squill(redirected from spring squills)
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1. any of various plants of the genus Urginea, especially U. maritima or U. indica.
2. the fleshy inner scales of the bulb of U. maritima or U. indica; a distinction is made between those with white bulbs (white squill) and those with red bulbs (red squill).
1. a variety of Urginea maritima that has red bulbs.
2. the fleshy inner scales of the bulb of this plant, a source of the cardiac glycoside scilliroside; it can cause convulsions or cardiac arrest and is used as a rodenticide.
1. a variety of Urginea maritima that has white bulbs.
2. the fleshy inner scales of the bulb of this plant; it contains several cardioactive glycosides.
Miller-Keane Encyclopedia and Dictionary of Medicine, Nursing, and Allied Health, Seventh Edition. © 2003 by Saunders, an imprint of Elsevier, Inc. All rights reserved.
The cut and dried fleshy inner scales of the bulb of the white variety of Urginea maritima (Mediterranean squill), or of U. indica (Indian squill) (family Liliaceae); the central portion of the bulb is excluded during its processing; squill contains cardiac glycosides (scillaren-A and scillaren-B) and scillaricide, a rodenticide.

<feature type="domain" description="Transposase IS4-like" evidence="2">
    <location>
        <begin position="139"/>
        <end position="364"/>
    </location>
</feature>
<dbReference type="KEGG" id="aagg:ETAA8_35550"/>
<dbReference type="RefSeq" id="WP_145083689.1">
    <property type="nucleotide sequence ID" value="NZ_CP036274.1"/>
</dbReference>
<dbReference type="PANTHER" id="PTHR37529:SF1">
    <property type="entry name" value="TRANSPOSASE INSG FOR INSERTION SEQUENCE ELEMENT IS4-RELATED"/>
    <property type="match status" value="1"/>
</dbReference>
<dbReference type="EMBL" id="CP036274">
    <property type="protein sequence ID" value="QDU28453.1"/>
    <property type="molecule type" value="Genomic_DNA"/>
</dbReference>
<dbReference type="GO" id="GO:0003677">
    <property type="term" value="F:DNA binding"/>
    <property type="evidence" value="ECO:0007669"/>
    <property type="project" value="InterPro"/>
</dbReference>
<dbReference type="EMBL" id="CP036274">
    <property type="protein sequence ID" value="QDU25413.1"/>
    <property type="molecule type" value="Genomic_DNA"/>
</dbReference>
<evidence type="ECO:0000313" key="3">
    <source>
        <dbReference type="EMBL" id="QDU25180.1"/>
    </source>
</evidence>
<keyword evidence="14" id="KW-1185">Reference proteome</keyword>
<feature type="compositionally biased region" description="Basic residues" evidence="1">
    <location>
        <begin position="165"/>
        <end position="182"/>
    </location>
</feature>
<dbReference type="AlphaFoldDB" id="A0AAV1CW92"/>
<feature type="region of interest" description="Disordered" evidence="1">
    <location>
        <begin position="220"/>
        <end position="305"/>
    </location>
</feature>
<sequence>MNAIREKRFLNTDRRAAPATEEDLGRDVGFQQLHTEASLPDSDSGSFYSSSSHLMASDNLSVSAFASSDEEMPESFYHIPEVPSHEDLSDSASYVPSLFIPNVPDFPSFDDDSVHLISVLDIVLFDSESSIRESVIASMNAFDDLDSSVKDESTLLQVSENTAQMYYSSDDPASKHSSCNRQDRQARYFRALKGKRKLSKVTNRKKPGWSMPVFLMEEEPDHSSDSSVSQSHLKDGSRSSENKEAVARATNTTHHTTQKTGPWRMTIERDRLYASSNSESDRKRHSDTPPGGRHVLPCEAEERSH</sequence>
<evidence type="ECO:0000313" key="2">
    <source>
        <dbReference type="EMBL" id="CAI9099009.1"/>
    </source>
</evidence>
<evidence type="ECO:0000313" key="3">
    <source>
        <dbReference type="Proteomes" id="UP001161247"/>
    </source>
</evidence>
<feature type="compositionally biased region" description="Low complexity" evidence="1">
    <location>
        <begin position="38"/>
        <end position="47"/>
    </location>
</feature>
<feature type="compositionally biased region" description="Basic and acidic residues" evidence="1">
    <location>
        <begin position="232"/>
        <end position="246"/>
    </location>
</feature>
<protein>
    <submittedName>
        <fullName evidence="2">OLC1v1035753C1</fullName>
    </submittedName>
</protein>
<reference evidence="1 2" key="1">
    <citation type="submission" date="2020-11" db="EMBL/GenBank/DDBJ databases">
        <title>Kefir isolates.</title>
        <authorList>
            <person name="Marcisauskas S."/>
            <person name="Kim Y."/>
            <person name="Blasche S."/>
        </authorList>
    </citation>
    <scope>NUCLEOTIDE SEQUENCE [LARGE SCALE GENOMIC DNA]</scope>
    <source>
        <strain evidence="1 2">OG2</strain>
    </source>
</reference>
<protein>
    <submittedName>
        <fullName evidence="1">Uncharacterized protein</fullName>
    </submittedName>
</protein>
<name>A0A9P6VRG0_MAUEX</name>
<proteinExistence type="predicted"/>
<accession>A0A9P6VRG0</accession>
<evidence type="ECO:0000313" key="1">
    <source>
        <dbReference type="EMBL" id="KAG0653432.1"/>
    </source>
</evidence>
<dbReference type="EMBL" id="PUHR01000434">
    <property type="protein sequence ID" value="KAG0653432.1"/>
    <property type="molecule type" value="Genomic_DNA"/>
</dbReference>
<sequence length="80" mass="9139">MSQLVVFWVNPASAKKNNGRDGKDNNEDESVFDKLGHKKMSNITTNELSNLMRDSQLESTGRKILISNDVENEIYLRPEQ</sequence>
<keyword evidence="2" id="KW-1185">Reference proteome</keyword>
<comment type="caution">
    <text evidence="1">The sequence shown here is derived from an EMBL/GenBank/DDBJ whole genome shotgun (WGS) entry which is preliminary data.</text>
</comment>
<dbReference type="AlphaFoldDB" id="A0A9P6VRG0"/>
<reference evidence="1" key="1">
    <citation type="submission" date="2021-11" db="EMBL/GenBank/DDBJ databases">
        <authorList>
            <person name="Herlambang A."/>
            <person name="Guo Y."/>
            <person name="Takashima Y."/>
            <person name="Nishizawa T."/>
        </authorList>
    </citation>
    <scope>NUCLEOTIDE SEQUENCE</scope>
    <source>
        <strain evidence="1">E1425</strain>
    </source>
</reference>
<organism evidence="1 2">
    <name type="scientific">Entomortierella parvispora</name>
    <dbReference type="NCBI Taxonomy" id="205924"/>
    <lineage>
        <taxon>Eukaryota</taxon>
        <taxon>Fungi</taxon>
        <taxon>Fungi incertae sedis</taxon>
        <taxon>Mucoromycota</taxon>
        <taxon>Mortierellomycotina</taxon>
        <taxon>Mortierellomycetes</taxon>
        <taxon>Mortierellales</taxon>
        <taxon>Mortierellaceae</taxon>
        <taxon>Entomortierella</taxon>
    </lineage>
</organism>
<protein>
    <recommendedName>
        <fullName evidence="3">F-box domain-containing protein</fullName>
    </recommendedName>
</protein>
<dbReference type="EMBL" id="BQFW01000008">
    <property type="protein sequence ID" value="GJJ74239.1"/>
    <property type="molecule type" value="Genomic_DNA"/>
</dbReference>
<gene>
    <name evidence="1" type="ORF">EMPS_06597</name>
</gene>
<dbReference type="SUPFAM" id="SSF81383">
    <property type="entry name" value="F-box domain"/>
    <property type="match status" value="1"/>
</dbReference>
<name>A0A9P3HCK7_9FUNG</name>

[L. squilla or scilla]
Farlex Partner Medical Dictionary © Farlex 2012
a. Any of several plants of the genus Urginea of Africa and Eurasia, especially the Mediterranean species U. maritima, having a large bulb and lanceolate leaves.
b. A powder prepared from the dried inner scales of the bulbs of U. maritima, used as rat poison and formerly as a cardiac stimulant, expectorant, and diuretic.
The American Heritage® Medical Dictionary Copyright © 2007, 2004 by Houghton Mifflin Company. Published by Houghton Mifflin Company. All rights reserved.
A perennial herb that contains cardioactive glycosides; it is diuretic and expectorant, but is highly toxic.
Arrhythmias, convulsions, diarrhoea, heart block, nausea, vomiting and possibly death.
Segen's Medical Dictionary. © 2012 Farlex, Inc. All rights reserved.